Drake Passage Cruises
An 800 km sailing journey from Cape Horn to Antarctica
Information about Drake Passage
The Drake Passage is the name given to the infamous stretch of open ocean between the tip of South America and the South Shetland Islands and the Antarctic Peninsula.
It usually takes 2 or 3 days to cross the Drake Passage, and this is a great time to learn from your expert Antarctic naturalist guides. Through a series of fascinating talks and lectures, you'll begin to learn more about the remarkable wildlife and awe-inspiring geology of the Antarctic continent.
Your guides are always on hand to help you identify the sea bird species that always follow the ships, as well as spotting whales and other cetaceans that can be seen en route to the Antarctic Peninsula or the South Shetland Islands.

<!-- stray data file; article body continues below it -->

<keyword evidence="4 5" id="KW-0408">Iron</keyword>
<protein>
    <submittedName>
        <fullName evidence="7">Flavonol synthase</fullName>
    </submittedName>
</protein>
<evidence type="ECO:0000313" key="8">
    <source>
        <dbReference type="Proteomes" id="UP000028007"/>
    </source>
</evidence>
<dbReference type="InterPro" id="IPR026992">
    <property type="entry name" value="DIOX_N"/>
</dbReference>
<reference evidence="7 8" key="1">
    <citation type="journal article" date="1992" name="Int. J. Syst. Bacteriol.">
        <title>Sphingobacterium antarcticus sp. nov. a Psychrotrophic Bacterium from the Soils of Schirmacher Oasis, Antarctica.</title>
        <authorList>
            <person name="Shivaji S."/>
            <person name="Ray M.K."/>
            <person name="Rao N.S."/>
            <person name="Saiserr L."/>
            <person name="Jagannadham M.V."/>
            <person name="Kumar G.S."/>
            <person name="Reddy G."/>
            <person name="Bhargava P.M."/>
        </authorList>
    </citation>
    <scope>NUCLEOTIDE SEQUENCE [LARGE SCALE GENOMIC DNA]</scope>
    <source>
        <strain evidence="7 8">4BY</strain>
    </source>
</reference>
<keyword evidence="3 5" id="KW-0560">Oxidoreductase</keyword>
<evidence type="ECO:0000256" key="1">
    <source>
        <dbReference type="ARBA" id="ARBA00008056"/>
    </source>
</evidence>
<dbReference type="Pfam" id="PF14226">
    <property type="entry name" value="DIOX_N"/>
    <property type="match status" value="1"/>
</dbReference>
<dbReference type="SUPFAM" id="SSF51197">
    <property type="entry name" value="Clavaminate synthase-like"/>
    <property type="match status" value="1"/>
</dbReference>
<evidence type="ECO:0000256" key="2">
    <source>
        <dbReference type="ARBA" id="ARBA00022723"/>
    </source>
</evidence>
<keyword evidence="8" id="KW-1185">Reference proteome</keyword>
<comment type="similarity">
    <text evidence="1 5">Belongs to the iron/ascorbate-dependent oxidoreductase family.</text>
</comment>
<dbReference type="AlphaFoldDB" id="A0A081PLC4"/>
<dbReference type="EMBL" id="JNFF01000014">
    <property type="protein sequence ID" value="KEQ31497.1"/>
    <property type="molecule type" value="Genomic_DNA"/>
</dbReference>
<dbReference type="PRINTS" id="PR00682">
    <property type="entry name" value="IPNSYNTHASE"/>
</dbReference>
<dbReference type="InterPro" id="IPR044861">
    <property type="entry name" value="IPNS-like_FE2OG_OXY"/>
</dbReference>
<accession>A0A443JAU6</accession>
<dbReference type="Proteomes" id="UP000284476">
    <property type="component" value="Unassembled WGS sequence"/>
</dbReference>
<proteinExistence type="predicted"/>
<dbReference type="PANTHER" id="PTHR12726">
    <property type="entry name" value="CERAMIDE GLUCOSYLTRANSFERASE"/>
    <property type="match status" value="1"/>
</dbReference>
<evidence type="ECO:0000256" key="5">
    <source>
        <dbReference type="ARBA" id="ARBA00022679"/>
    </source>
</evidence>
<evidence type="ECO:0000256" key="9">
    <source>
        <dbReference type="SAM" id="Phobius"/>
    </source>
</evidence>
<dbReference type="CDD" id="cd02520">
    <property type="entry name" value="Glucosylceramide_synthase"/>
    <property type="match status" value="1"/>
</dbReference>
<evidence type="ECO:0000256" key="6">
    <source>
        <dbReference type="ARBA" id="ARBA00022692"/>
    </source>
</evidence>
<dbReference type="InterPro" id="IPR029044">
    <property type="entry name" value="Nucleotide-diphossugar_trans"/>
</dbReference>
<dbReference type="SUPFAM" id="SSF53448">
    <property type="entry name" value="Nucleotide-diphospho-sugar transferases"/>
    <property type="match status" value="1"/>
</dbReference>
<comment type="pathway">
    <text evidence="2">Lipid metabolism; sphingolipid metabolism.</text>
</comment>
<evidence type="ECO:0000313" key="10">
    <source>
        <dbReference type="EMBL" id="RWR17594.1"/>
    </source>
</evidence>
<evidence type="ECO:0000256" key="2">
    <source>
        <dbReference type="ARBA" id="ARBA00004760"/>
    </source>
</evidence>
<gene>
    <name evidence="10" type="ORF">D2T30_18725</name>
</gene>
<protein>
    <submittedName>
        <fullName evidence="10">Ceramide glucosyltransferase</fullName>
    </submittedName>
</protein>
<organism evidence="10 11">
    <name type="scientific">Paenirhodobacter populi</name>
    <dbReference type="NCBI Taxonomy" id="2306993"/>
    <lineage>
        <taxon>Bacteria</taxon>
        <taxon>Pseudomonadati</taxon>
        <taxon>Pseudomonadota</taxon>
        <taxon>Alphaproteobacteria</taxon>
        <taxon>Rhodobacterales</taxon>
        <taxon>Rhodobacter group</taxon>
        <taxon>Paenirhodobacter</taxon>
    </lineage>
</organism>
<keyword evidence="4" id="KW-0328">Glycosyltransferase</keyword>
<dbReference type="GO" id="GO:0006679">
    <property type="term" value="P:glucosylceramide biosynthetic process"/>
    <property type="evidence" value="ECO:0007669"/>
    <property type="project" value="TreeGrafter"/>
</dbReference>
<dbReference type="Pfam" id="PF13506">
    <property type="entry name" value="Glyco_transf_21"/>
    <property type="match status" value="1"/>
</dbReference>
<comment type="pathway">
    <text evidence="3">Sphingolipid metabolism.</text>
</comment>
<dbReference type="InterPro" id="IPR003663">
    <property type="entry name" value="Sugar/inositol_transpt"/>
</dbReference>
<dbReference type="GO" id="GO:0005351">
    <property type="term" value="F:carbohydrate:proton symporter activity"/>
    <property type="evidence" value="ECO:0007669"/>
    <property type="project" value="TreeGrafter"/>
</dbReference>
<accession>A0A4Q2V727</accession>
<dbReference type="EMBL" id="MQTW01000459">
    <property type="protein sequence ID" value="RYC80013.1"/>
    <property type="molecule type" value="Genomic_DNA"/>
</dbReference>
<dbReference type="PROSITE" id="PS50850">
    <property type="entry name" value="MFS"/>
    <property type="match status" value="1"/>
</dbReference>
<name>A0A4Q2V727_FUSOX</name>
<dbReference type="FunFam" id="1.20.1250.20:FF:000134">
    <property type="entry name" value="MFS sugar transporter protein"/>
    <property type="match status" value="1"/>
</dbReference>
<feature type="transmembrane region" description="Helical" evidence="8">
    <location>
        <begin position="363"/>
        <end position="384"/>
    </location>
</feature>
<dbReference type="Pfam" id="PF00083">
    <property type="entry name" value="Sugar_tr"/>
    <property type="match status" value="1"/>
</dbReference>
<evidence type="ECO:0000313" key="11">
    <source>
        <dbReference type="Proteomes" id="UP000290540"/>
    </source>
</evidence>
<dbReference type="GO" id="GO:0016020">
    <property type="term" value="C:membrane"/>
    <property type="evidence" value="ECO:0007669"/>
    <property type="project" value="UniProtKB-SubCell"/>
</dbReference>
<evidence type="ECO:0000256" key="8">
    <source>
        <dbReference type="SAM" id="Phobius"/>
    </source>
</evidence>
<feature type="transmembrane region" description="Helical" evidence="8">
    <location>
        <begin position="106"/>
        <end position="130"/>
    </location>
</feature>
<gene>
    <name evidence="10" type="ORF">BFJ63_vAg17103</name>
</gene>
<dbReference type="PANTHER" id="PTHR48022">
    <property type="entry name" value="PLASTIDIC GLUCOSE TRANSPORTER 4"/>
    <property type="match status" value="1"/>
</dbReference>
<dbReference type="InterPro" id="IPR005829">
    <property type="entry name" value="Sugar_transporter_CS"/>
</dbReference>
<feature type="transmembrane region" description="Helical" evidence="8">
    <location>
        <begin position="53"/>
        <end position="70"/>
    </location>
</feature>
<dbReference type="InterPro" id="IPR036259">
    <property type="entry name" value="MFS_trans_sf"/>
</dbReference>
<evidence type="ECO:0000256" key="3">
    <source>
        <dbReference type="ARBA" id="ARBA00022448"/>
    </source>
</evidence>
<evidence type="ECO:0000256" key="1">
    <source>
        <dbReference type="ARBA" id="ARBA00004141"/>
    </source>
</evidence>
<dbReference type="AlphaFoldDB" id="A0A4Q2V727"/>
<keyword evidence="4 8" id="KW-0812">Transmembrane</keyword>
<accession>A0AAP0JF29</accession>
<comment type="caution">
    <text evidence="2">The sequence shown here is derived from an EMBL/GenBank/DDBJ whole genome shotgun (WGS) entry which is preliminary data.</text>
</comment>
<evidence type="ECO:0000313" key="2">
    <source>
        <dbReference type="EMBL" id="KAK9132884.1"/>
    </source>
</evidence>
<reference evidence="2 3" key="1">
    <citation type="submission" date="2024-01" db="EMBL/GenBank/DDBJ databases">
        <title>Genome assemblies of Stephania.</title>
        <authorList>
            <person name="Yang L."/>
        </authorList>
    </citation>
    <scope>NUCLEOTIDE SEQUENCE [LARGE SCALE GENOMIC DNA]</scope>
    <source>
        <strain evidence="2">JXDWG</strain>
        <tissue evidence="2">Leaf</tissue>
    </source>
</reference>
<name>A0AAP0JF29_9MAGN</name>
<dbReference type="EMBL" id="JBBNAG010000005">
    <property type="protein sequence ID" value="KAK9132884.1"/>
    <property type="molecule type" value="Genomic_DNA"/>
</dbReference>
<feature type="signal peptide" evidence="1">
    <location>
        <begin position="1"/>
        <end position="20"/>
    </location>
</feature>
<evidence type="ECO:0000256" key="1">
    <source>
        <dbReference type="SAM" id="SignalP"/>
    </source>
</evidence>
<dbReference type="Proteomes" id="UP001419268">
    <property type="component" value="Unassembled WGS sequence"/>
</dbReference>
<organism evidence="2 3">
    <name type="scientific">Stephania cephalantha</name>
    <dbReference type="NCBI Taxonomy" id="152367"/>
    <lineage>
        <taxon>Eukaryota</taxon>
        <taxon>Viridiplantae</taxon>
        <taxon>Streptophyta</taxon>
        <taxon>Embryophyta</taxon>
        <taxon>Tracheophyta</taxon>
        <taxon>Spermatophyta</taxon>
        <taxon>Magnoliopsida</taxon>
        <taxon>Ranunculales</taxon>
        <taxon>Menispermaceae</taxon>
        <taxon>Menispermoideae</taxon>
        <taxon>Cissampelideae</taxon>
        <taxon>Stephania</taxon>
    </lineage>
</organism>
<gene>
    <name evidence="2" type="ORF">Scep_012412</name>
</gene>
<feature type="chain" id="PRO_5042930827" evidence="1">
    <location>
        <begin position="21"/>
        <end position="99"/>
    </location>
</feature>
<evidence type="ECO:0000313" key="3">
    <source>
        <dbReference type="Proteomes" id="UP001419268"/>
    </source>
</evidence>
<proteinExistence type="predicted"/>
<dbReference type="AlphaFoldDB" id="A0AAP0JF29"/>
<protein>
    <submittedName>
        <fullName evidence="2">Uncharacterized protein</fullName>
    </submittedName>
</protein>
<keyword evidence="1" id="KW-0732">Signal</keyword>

Interesting facts about Drake Passage
Despite its reputation as a challenging body of water to navigate, the Drake Passage is also home to a diverse range of wildlife, including several species of whales, dolphins, and seabirds. Passengers on Polar Expedition Cruises can often spot humpback whales, orcas, and even rare species like the Antarctic petrel while crossing the passage.
The Drake Passage is named after Sir Francis Drake, the famous British explorer who sailed through the area in the late 16th century. However, the waters were known for their treacherous nature long before Drake's voyage, and the passage was feared by sailors for centuries due to its unpredictable weather, rough seas, and strong currents.
The Drake Passage is the body of water that separates South America from Antarctica, and it is considered one of the roughest stretches of water in the world. The passage is only about 500 miles wide, but it is infamous for its strong winds and waves that can reach heights of up to 30 feet.